Swing Low: A Memorial to Harriet Tubman
WHERE: West 122nd Street between St. Nicholas Avenue and Frederick Douglass Boulevard
WHAT: An oversized full-figure portrait sculpture in bronze and granite commemorating the abolitionist and humanitarian, who as a freed slave, devoted her life to rescue others fighting for freedom.
Frederick Douglass Circle
WHERE: 110 Street and Eighth Avenue, northwest corner of Central Park
WHAT: A bronze, wrought iron monument with a water feature, honors the abolitionist, write, and teacher. The statue is inscribed with historical details and quotations from Douglass’ work and slaves’ passage to freedom.
African American Landmarks in Brooklyn
Sandy Ground Historical Museum
WHERE: 1538 Woodrow Road, Staten Island
WHAT: The Sandy Ground Historical Museum in the Rossville area of Staten Island is the oldest continually inhabited free black settlement in the U.S. Take in the African-American art and culture and learn about the history of freedom and the Civil War. Take a tour to see arts & crafts, films, lectures, and special children’s exhibits.
WANT TO GO? 718-317-5796. sandygroundmuseum.org.
Jackie Robinson and Pee Wee Reese Monument
WHERE: MCU Park, Surf Avenue between West 16th and 19th Streets, Coney Island
WHAT: This statue depicts these two famous baseball pioneers who fought for racial equality, sportsmanship, friendship, and conciliation. nycgovparks.org.
African American Landmarks in Queens
Louis Armstrong House Museum
34-56 107th St., Corona
Visit the house the jazz legend shared for 28 years with his wife Lucille from 1943 until his death. The uniquely decorated rooms are preserved as Lucille designed them, you can walk Louis’ study, his library, and listen to some of his music and recorded interviews.
WANT TO GO?
Friday, 10am-5pm; Saturday-Sunday, 12-5pm. Tours on the hour, every hour until 4pm. $12 admission. louisarmstronghouse.org
Soul in Flight
WHERE: Arthur Ashe Stadium, 124-02 Roosevelt Ave. Flushing Meadows-Corona Park
WHAT: See the breathtaking memorial to the late tennis player, Arthur Ashe, entitled “Soul in Flight.” Sculpted by Eric Fishl, the bronze and granite piece captures the essence of Ashe’s talent and strength both on the tennis court and through his human rights initiatives. The memorial was dedicated in 2000. See the vibrant stadium and pay respect to this hero with your children.
WANT TO GO? nycgovparks.org.
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African American Landmarks on Long Island
African American Museum of Nassau County
WHERE: 110 N. Franklin St., Hempstead
WHAT: Visit the 6,000 square foot museum dedicated to the appreciation of African-American culture, art, and tradition. See collections, exhibitions, and special programs. Take a tour of the beautiful space with hands-on art projects for the kids and event areas for receptions. What a wonderful way to celebrate Black History Month on Long Island.
WANT TO GO? 516-572-0730. theaamuseum.org.
Southampton African American Museum
WHERE: 245 N. Sea Road, Southampton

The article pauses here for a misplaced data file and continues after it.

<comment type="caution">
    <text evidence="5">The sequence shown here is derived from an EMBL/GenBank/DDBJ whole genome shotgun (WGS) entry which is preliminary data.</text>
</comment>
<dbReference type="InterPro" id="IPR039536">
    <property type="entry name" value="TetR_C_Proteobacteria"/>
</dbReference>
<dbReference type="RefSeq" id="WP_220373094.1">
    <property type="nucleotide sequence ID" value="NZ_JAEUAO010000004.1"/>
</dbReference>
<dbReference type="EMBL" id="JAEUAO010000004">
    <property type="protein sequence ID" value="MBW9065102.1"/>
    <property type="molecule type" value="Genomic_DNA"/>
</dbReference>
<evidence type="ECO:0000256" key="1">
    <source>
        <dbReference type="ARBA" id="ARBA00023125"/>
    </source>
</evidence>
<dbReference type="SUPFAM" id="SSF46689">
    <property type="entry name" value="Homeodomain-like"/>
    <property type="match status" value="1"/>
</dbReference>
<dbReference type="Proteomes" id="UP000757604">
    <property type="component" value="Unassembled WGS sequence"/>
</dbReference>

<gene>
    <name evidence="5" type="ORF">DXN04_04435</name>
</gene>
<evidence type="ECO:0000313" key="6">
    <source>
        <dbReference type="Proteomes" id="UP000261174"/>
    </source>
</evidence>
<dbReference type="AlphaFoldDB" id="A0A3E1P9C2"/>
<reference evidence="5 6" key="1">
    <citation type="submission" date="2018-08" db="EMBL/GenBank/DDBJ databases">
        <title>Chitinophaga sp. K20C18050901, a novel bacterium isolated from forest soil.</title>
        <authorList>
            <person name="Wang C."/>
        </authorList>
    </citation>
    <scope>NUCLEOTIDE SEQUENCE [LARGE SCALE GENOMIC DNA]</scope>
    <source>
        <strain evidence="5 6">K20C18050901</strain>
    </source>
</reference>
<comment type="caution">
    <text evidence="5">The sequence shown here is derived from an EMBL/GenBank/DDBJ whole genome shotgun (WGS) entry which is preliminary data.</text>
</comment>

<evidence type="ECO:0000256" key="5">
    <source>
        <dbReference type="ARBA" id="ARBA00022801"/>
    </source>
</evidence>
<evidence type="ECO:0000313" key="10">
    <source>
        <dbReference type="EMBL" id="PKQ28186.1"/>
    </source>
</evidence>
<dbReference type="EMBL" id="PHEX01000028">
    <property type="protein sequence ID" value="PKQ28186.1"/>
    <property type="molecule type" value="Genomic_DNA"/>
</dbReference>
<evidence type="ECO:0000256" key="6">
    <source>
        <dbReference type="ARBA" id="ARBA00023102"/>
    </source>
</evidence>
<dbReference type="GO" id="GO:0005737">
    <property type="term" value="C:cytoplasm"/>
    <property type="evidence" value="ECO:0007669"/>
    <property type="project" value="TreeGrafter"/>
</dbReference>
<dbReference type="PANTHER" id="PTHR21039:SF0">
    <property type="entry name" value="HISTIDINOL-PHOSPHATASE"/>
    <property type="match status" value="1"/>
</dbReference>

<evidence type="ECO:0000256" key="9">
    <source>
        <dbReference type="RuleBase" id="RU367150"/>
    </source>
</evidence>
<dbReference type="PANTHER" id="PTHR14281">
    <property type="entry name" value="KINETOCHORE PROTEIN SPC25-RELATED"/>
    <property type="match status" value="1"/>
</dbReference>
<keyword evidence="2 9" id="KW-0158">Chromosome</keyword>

WHAT: Take the family to learn about African-American culture at the very first African-American historic landmark in the Village of Southampton. See exhibitions, symbols of celebration, and cultural items. The museum’s mission is to encourage learning and enhance the lives of the people in their community.
WANT TO GO? 516-572-0730. southamptonafricanamericanmuseum.org.
Joseph Lloyd Manor
WHERE: Lloyde Lane and Lloyde Harbor Road, Lloyde Harbor
WHAT: This colonial building was built in 1766 and came under British occupation during the Revolutionary War, then to became the home of Jupiter Hammon, a slave and first published black poet.
WANT TO GO? Open Memorial Day weekend through Columbus Day, on Sundays from 1-5pm, or by appointment. $5; $3 children. 631-692-4664. preservationlongisland.org.
African American Landmarks in Westchester County
Estella Diggs Park
WHERE: East 167th Street and Fulton Avenue, Bronx
WHAT: Estella Diggs, born in 1916, was the first African-American woman to represent the Bronx in the New York State Assembly. The park was formerly named Rocks and Roots was renamed for the heroic leader in 2011 after a multi-million dollar renovation. Relax with the family and tour the winding paths and sit upon the lovely benches.
WANT TO GO? 212-639-9675. nycgovparks.org.
Neuberger Museum of Art
WHERE: Purchase College, 735 Anderson Hill Road, Purchase
WHAT: The Neuberger Museum of art is Westchester’s premier museum of African, modern, and contemporary art. There are 10 new exhibitions each year, so you can come back with the family regularly to see new exhibits. See the cultural significance of African art and learn all about it, since the museum is considered a teaching museum.
WANT TO GO? 914-251-6100. neuberger.org.
Mount Gulian Historical Site
WHERE: 145 Sterling St., Beacon
WHAT: James Brown escaped from slavery in Maryland, and made his way to New York via the Underground Railroad. His journals are some of the only written evidence of the daily life experiences of black people during that time in the North. He lived and worked at the estate through the Civil War years until his death in 1868.
WANT TO GO? Tours are available from May through October on Wednesday-Friday and Sundays, every hour on the hour from 1-5pm. $8; $6 seniors; $4 children. 845-831-8172. mountgulian.org.
African American Landmarks in Fairfield County, CT
Prudence Crandall Museum
WHERE: 1 S. Canterbury Road, Canterbury
WHAT: Visit this National Historic Landmark with your family, where Prudence Crandall opened a school for African Americans while she was an abolitionist and teacher. The school was open from 1832-34. Crandall was designated Connecticut's State Heroine for her courage to stand up for African-American women during turbulent times.
WANT TO GO? 860-546-7800. friendsofprudencecrandallmuseum.org.
Main image: Inside the African Burial Ground National Monument in Lower Manhattan.